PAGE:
A part of me wants to complain. Something about the land of the social misfits irritates me, but I keep my mouth shut–at times–because I consider it a personal problem, one easily fixed by my removal from the networks. I could call it “downtime” to reenergize and, soon, return to the task of tweeting comedic one-liners and over-sharing my personal life. I could do this without an examination as to why I feel the need to unplug in the first place or, better yet, the reason(s) why I’m irritated, angered, and at a loss. An existential crisis of my online persona is under way, a silly, but–I wonder?–increasingly commonplace problem.
Who I am–and the aspects of my personality which I show online–is a matter of careful curation, sifting through the shards which makesÂ me “me” and display the beautiful pieces, the sexy ones. The goal, of course, is to be seen, to be heard, as oppose to “see” or “hear”–I look for another party to reach out and validate my nonsense with an LOL. Because to say what I really want to say–which is nothing, for I am both shy and introverted IRL–means screaming to myself into the ether(net) and, well, I can simply berate my walls if talking to myself is the end result.
That I’m a writer (self-promotion) and editor-in-chief of a literary magazine (promotion of others) makes my crisis all the more inconvenient. Day by day, the links affixed to short stories and poems and press releases for new or upcoming books whiz by my tiny window, capturing the hearts and minds of the small audience we literary types–we, the online literati–look to endear with our meager offerings, the ever-increasing ephemera we produce. Scraps of sentences and half-baked plots, cooked with the speed and quality of low-grade crack cocaine, doled out in dime-bag-sized blog posts and tweets: forgotten footnotes masquerading as literature, which we claim to create and endorse.
And some of us do, yes, but at the expense of the bright lights beamed from the eyes of “edgy writers.” Writer–by any other name–is a nerd, a social reject, the plaything for high school bullies. A part of me can’t begrudge them–us–for the cronyism, the cliques, as a mere expression of self-preservation (combine and defend!). But in what hopes? What, in fact, is the endgame here in this online literary realm where exclusion is a custom or, perhaps, merely the remainder resulting from long division (popularity over substance)?
And who am I to complain? I am a participant in this entire game. I’ve stacked more wins than losses over the past year; between publications and the launch–and relative success–of my magazine, the aforementioned question is answered: I am no one to complain.
But to be human is to complain–and to be online is to have a public forum to bellow out my grievances–so I must do my duty.
The existential crisis is twofold: I rarely reveal the real “me” while online and the ways in which I do reveal the curated pieces–mensah demary vs. Thomas DeMary–goes against my very nature, though I don’t mean to make it sound so dire. To the latter point, the Internet is the latest space where the paraphrase “no country for introverts” is applied, if easily dismissed, for anyone can say anything to anyone without fear of retribution, the IRL variant (bodily harm). I should know: I spent 2011 harassing @Tyrese.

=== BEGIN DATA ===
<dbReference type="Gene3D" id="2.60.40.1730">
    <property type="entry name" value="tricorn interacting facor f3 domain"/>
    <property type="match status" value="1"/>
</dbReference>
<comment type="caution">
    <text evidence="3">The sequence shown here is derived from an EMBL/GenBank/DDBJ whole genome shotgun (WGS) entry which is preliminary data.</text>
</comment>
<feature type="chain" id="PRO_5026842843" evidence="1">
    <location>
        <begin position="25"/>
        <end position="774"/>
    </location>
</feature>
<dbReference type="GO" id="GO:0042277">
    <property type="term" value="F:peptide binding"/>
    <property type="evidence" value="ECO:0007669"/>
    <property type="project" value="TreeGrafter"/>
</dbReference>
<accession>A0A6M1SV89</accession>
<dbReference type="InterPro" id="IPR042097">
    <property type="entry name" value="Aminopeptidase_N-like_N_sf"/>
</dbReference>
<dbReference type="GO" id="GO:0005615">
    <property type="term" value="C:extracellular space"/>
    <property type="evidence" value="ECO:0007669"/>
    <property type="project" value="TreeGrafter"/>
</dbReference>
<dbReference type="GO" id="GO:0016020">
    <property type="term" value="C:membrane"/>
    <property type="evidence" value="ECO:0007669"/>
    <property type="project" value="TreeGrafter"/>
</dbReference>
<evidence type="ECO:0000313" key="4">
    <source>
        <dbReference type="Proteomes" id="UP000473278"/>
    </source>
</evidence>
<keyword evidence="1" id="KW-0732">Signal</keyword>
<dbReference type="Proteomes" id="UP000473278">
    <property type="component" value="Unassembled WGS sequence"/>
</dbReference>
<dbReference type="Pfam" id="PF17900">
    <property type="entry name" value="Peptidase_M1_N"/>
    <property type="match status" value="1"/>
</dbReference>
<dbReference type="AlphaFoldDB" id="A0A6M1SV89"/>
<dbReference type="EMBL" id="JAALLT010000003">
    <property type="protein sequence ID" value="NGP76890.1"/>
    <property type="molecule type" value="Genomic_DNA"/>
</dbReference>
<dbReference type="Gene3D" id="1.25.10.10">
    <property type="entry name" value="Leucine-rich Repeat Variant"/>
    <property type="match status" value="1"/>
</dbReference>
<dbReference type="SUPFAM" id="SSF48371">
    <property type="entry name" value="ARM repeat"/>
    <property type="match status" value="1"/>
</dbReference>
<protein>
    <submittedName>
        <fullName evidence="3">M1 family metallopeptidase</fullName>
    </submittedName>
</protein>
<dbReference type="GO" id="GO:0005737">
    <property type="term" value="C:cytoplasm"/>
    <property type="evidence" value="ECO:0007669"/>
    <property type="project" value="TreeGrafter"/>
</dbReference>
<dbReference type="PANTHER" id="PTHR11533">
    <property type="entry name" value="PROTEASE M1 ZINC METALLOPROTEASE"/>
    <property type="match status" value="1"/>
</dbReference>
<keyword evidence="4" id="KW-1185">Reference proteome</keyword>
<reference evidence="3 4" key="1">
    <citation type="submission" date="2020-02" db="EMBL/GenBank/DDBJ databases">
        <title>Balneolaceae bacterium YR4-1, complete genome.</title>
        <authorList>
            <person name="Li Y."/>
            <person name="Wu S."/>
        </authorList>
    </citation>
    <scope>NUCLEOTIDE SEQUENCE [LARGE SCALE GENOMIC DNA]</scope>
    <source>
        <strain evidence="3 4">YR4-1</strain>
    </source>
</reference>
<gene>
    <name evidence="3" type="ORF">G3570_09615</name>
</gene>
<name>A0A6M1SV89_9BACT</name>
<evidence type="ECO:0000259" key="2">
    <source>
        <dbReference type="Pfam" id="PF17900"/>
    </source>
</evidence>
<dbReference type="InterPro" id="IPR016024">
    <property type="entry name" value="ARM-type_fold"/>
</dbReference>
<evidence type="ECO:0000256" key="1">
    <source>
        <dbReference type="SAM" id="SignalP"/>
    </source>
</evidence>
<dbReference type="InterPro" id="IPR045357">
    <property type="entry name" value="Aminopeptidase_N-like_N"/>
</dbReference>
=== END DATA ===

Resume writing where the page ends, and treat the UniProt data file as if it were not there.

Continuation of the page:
I’m no fool–my task as curator of my own online life is, to this point, a successful one. But it comes with a price. It comes with the sacrifice of who I am, of what I believe, in order to run with the beautiful ones of online literature, albeit in the back of the pack–which beats being a groupie, a status some of my contemporaries are happy to own, but that’s for another day. My problem is, indeed, a personal one because no one else, to my knowledge, wonders aloud, “WTF are we doing here? What IS this ‘online literature?’ And to participate in it, to actually have my work read–or at least seen–by as many people as possible, what does one have to do?”
Depends. Maybe you have to routinely insult people. Or bare your breasts. Or inflate your importance with Twitter bot accounts featuring wonderful plays on your name. Or receive a facial. Or type in all caps begging, pleading, almost offering fellatio to receive a glorious retweet or re-blog from a beautiful one, a literary titan who lords over the fecal matter we espouse as literature.
It depends. For me, I simply insult people and make a mockery of my own personal life, to treat the pain of divorce with irreverence, the latest in cyberspace fashion. And I do it all in the name of gaining something called “notoriety” because, my fear is, to do it with humility and a dose of reality–to be “real”–is to be ignored. Cast out.
“We want outcasts,” so goes the tagline for my magazine. A message to myself–and I didn’t even know it.
mensah demary, whose prose has appeared or is forthcoming in various publications, is co-founder & editor-in-chief of Specter Magazine.
a regular contributor for The Lit Pub, Hippocampus Magazine, ArtFaccia, and Peripheral Surveys,Â mensah currently writes in Camden, New Jersey. For more information, visit www.mensahdemary.com or on Twitter @mensahdemary.Â